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Coat of Arms

Unfortunately the development of the coat of arms can no longer be completely traced back, due to damage by war.
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The original community of Munster, which was first mentioned in written records in 1252, did not have a coat of arms. It was laid down in law in 1935 that the community was under obligation to create a coat of arms.

The coat of arms can be explained through the history of our town. Munster used to be a farming settlement. The development of the community has been decisively shaped by the military since 1893. As a symbol of this recent development, it has been decided that the sword be added to the top part of the coat of arms. The church, on whose seal is depicted Saint Michael killing a dragon, adds the second motif to the coat of arms. This is how the dragon came to be part of the coat of arms. In the centuries of its history, the village has often been pillaged and burnt to the ground. This explains the thought behind the motif on the coat of arms; the weapon (the sword) protects the village from evil (the dragon).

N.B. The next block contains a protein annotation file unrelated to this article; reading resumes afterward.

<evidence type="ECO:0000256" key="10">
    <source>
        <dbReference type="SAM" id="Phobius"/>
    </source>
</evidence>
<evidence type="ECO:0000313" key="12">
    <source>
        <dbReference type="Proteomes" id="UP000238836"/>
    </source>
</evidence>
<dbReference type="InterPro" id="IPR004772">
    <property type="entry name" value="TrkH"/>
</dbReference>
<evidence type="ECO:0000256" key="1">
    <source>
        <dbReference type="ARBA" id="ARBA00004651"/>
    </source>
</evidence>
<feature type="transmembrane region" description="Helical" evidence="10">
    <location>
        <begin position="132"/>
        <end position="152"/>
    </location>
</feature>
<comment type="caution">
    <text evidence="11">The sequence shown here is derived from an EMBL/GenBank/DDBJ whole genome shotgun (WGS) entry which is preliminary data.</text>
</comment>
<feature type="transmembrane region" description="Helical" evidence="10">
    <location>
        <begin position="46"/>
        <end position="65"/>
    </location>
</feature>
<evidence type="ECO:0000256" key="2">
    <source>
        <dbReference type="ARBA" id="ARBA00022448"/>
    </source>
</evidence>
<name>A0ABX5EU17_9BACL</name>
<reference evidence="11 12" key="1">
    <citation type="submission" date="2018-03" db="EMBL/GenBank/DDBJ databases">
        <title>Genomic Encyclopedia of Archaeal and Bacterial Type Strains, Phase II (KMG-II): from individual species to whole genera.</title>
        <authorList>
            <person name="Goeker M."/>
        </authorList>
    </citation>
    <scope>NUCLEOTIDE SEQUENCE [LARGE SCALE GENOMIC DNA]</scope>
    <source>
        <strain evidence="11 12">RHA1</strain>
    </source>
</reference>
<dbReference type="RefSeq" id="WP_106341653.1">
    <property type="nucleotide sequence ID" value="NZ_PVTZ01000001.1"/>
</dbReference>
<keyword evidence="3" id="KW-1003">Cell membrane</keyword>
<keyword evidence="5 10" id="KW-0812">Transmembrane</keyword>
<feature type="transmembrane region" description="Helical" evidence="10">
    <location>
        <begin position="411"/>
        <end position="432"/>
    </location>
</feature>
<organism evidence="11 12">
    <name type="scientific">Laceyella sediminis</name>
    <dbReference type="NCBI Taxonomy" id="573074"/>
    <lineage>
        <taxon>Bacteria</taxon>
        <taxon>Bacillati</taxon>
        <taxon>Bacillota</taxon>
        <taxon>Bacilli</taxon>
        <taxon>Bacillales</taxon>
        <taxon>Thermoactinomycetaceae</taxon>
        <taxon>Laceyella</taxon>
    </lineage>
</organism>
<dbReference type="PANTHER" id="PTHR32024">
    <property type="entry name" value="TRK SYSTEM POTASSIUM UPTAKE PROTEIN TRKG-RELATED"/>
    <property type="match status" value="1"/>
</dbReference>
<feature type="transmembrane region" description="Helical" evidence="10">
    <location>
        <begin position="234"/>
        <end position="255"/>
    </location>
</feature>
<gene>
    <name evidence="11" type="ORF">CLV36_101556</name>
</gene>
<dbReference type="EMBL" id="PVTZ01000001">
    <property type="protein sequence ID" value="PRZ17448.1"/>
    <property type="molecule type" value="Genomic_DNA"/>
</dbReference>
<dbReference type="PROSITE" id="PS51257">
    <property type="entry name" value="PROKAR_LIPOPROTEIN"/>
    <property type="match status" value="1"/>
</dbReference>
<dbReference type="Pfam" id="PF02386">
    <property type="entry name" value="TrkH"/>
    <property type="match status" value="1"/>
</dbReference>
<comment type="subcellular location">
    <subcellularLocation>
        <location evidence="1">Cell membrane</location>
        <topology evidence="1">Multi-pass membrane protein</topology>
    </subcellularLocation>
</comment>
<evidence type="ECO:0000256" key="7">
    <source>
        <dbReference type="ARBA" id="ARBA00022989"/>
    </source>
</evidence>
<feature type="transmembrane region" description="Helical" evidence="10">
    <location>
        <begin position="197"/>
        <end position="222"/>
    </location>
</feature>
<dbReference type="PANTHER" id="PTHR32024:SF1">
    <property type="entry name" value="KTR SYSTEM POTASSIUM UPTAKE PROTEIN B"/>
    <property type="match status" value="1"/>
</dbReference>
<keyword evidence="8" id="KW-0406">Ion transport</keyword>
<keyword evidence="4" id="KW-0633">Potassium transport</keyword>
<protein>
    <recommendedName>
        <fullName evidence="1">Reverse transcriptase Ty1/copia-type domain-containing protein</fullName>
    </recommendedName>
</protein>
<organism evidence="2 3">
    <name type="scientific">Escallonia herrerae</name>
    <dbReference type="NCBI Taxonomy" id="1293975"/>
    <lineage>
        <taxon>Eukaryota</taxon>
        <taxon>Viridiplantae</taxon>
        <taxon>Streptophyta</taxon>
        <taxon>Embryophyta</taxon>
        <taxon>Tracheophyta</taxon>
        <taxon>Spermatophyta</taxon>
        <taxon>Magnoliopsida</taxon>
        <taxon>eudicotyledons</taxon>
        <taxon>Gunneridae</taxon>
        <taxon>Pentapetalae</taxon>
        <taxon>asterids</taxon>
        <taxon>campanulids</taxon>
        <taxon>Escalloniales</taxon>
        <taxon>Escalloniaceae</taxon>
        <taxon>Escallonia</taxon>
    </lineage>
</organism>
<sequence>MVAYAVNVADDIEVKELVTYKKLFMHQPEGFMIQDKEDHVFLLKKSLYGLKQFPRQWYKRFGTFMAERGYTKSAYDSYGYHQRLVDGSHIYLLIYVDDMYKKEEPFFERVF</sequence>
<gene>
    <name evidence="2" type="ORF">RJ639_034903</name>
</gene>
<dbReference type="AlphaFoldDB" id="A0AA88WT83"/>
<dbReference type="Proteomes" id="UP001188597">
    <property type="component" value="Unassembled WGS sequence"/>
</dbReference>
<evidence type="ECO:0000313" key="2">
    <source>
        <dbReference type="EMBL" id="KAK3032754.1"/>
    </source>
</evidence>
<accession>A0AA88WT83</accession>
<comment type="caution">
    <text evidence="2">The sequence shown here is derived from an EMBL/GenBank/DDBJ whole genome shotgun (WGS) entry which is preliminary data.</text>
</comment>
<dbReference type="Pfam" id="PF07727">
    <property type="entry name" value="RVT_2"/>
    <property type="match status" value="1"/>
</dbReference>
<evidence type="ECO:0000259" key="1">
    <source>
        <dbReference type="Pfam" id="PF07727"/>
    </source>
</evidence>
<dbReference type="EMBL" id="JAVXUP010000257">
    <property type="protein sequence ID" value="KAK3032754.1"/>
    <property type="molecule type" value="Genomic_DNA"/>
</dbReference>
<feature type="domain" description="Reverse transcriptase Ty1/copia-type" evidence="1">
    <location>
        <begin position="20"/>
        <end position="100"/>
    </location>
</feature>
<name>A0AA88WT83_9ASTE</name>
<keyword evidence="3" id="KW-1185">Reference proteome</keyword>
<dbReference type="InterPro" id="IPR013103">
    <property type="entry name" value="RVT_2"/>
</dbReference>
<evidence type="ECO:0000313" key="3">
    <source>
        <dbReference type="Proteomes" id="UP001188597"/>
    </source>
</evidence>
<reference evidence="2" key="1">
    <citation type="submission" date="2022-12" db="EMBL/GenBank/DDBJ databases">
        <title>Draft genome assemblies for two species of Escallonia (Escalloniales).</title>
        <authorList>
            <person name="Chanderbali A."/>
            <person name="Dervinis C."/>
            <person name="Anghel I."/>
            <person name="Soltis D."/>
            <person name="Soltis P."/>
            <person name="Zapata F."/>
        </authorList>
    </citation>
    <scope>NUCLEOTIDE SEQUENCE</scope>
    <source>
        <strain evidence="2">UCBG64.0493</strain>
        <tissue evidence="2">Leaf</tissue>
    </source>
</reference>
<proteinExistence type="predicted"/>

The president of the province of Hannover awarded the Community of Munster the coat of arms and described it as the following:
“The coat of arms is a gold shield with blue at the top, on which is a silver sword decorated with gold and a blue and red fire breathing dragon which faces to the right.”

On the 18th of April 1967 the meeting of the council of the Community of Munster closed with the decision to put these requests before the State Government to award Munster the status of town:
- to change the background colour of the shield of the coat of arms that was awarded in 1937 from gold to silver;
- to allow the area to take up a flag of blue and white.

No documentation has been found for coats of arms for the surrounding villages.

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